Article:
Contrary to popular myth, grief is not about letting go of our loved ones, it’s about learning to hold onto them in new ways as we move forward with our lives. Often our society expects a brief time of grief after a loss followed by a quick return to normal as we somehow let go and move on. If we dare to open up and talk about the challenges of our grieving several months later, we are typically met with awkward and impatient responses that send the message, “haven’t you gotten over this and moved on yet?” The reality is grieving takes time and is more like a journey into new places than a brief episode with a definite ending.
With gentleness and patience, we can learn to hold on to our loved ones in new ways that feel comforting and good. We can do this through the stories we share about them with others. We can also find that certain of their possessions take on a sentimental value because they remind us of something we cherish in our loved one. We visit the cemetery or keep the ashes in a special place because it helps us to feel near to them. We engage in rituals of remembrance like planting a tree or installing a memorial marker or toasting them at a family holiday gathering. Montgomery Hospice offers annual opportunities like this with our Tree of Lights ceremony at Brookside Gardens and our Cobblestone dedication at Casey House. We can also hold onto them when we take inspiration from their lives and take up a cause in their memory. Sometimes, we even find that we talk to them, either in our minds or out loud, and this can bring comfort and a sense of their nearness. The fact that many people actually have bits of conversation with their loved ones may be one of the best kept secrets around. These are a few of the ways we can continue to remember the special bond we share with our loved ones as we move forward in our living.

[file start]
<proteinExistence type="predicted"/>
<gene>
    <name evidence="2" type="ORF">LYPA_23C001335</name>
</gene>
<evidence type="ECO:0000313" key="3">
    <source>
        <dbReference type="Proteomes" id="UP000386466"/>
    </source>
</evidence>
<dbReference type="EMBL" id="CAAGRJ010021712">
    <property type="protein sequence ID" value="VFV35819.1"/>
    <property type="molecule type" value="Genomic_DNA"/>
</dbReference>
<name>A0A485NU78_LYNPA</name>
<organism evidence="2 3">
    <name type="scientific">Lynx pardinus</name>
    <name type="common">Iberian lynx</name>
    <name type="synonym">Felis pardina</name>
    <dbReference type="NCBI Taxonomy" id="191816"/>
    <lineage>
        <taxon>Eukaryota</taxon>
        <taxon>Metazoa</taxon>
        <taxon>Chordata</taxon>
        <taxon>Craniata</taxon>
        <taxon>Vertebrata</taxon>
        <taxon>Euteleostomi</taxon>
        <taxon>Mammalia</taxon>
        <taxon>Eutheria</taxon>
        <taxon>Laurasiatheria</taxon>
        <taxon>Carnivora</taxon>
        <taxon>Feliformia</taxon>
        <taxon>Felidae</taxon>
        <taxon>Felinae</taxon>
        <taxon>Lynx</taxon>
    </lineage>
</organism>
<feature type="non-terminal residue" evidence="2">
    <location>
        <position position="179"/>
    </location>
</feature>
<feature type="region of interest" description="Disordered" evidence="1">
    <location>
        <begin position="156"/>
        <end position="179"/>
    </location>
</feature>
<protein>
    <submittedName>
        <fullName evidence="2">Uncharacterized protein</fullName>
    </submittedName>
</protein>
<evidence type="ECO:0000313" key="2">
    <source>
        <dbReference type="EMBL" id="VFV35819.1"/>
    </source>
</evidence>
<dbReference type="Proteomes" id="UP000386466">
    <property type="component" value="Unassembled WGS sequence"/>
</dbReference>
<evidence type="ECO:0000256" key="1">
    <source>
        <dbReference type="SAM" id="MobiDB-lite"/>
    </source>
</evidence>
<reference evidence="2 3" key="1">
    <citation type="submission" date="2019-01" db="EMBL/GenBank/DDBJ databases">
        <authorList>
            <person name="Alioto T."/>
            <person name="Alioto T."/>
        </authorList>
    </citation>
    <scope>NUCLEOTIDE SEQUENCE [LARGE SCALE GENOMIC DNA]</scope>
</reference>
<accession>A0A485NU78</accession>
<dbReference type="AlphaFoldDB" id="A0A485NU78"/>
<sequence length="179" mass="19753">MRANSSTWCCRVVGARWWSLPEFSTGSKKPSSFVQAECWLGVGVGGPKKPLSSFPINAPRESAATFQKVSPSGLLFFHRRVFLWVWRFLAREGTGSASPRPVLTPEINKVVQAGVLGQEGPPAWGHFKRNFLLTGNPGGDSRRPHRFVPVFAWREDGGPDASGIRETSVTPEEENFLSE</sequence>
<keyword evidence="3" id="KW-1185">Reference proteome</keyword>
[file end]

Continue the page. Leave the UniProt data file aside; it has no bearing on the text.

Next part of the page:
It needs to be said that sometimes, and for some people, it may not feel good to remember and focus on a loved one too much, especially in the early days following the loss. With the initial shock of the loss and intense feelings surrounding it, just to focus on other things for a while can feel like a relief. This is often a normal part of grief and a healthy way to deal with overwhelming circumstances. Rather than grieving all at once, we tend to do better by grieving in smaller, more manageable doses over time.
It is also good to remember that holding on to a loved one is not about trying to freeze time and live in the past. It’s about learning new ways to remember, honor and cherish our shared journey. It’s about affirming that our loved one’s presence will be with us in meaningful ways as we begin to take tentative steps forward. Holding on is not a fearful, desperate clinging to the past, but a hopeful and life-affirming step into the future. When we lose a loved one, our world feels shaken and even demolished forever. It will never be the same as it was. Yet, moving through the journey of grief, we can begin to find that a new world comes together in our living, and that our loved ones will have a deeply meaningful place in it.
by Kip Ingram, Montgomery Hospice Director of Bereavement Care